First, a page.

All Members of the House of Assembly Form a United Front. Everyone in
Momentum is building up. Village and constituency meetings are being held all over the island. For the first time since the last elections, significant crowds of citizens are coming out to hear and support the speakers and panelists. A sort of election fever is heating up. The chorus of “full internal self-government” is now being sung loudly and clearly and in unison. The issue that is gaining everyone’s attention is opposition to continued rule over the island’s affairs by the Foreign and Commonwealth Office. All the elected representatives are singing the same tune. Down with Orders in Council! Unity runs so high that bills and motions proposed by government representatives are taken up enthusiastically by members of the opposition. Not a word of opposition is heard, in or out of the House.
So, the question today is, what is happening?
Those of us who have been around for a few years will not have failed to notice that general elections are just around the corner. The House of Assembly’s life comes to an end in early 2010. Elections must be held by April of that year at the latest. What is a politician’s most powerful motive? To get reelected, of course! A popular platform is a sure help in this process. What better subject than “freedom from the foreign oppressor”? After all, it has proven successful in the past all over the world. The book is a best seller. It is a song the words of which are known by heart.
The FCO can be relied on to feed the fire. They have repeatedly stated that they will not entertain a move for full internal self-government, except within the framework of a short timetable for independence. Both government and opposition members of the House have stated that they are not interested in political independence for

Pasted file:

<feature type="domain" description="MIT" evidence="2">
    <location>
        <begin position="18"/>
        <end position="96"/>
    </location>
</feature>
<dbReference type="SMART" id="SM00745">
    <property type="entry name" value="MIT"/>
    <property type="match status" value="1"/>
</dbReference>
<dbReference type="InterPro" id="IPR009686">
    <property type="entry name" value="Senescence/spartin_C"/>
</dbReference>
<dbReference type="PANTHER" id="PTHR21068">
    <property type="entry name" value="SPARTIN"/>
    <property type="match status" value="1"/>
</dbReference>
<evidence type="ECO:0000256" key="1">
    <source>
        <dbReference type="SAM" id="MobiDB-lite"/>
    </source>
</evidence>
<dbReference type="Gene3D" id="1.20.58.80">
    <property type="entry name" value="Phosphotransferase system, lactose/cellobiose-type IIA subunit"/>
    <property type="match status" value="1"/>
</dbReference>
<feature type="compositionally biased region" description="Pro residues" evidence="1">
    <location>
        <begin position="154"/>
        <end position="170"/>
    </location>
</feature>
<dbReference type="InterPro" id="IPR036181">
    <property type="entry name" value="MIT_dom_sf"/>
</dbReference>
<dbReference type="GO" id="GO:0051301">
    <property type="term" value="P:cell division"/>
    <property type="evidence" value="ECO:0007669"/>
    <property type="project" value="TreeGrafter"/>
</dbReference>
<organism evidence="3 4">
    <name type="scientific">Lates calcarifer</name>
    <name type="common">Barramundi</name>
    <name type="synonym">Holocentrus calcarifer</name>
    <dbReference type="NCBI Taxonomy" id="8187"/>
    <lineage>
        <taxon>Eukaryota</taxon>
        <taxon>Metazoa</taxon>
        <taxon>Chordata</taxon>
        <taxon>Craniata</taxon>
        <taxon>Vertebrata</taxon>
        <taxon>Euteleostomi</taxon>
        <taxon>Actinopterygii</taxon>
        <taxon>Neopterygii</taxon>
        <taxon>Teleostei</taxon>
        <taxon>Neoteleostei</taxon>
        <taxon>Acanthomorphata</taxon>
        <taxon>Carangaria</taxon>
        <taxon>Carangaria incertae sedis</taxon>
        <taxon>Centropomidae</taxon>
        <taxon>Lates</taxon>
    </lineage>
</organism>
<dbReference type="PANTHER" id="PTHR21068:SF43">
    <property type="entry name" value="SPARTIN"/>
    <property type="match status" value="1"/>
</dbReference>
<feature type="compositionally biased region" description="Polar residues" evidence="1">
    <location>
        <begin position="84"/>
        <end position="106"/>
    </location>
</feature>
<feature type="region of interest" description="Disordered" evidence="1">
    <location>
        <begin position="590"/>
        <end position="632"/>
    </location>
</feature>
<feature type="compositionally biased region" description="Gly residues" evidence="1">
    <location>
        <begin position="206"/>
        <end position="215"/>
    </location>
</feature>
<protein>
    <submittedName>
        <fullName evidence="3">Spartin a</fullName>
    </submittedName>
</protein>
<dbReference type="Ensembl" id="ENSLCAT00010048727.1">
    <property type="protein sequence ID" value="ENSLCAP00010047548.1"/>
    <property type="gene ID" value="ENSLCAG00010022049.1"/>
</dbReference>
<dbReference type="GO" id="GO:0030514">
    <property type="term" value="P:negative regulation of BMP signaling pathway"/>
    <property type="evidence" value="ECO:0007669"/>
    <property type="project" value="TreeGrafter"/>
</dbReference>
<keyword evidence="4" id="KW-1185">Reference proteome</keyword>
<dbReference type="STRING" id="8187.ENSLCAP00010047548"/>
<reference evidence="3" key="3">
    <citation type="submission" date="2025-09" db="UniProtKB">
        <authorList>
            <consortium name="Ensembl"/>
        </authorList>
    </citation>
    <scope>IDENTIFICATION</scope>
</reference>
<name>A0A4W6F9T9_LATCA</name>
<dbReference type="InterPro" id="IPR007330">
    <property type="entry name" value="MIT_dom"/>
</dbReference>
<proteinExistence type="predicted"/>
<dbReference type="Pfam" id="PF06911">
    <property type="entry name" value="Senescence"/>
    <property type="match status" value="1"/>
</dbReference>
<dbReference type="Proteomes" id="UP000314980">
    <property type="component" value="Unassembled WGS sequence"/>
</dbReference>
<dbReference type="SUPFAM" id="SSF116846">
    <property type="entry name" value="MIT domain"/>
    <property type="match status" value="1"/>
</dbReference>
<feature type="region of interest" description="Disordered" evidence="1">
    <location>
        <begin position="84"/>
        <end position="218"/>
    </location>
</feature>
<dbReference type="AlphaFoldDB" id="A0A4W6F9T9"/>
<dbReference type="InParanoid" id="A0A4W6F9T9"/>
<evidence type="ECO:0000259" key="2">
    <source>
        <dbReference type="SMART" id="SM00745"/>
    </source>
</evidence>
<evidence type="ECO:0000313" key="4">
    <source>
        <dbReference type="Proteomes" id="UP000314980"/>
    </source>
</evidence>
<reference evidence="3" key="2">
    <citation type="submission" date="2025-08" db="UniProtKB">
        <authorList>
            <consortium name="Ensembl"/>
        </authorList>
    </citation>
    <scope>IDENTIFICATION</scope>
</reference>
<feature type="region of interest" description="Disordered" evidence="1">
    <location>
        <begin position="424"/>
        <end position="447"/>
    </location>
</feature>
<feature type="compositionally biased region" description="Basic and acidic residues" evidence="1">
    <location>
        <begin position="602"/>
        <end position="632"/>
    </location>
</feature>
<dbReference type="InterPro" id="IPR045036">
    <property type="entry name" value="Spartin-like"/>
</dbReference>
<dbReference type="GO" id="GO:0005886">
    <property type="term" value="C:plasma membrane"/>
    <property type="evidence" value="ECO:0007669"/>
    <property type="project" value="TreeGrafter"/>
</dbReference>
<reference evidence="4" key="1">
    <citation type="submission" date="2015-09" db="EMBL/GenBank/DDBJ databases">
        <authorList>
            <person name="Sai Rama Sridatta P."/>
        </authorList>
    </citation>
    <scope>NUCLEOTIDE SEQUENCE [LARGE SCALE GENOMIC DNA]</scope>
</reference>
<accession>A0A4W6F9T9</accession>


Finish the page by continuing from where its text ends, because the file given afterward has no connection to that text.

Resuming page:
It was noticeable on Anguilla Day that the crowd in the stands sat stoically while the police band played the National Anthem. Only the dignitaries under their special tent felt obliged to stand up. The crowd in the stands only jumped to their feet when the tune of the National Song began. The evidence is clear. The message is sinking in. There is a common enemy we must unite against. And, thank God, they are foreigners! This is so much better for a country’s soul than an internal dispute and a fragmented nation!
It is going to be an uphill battle for the new crop of candidates. Not only do they have to struggle against the natural advantage enjoyed by the incumbents. The old war horses have begun to paint themselves as the radical patriots. Will the young and coming politicians find an alternative issue that can capture the imagination of the electorate? To have any hope of success in the coming struggle, they will have to find a platform of their own that will distinguish them from the present crop of representatives. They cannot be seen to oppose “full internal self-government”. That would be to tar themselves with the charge of lack of patriotism. A young politician does not win an election by swimming against the current.
What does it all mean? The next two years are going to be difficult ones for the relationship between the FCO and the Anguillian people. Turmoil is coming. What will be the long-term effect? Will our leaders be able to control it? Will they succeed in using the issue to win another term, and then let things calm down? Or, will matters get out of hand, and political excitement turn into civil unrest? That is not in the best interests of anyone of us trying to earn a living and pay our mortgage.
We shall just have to wait and see.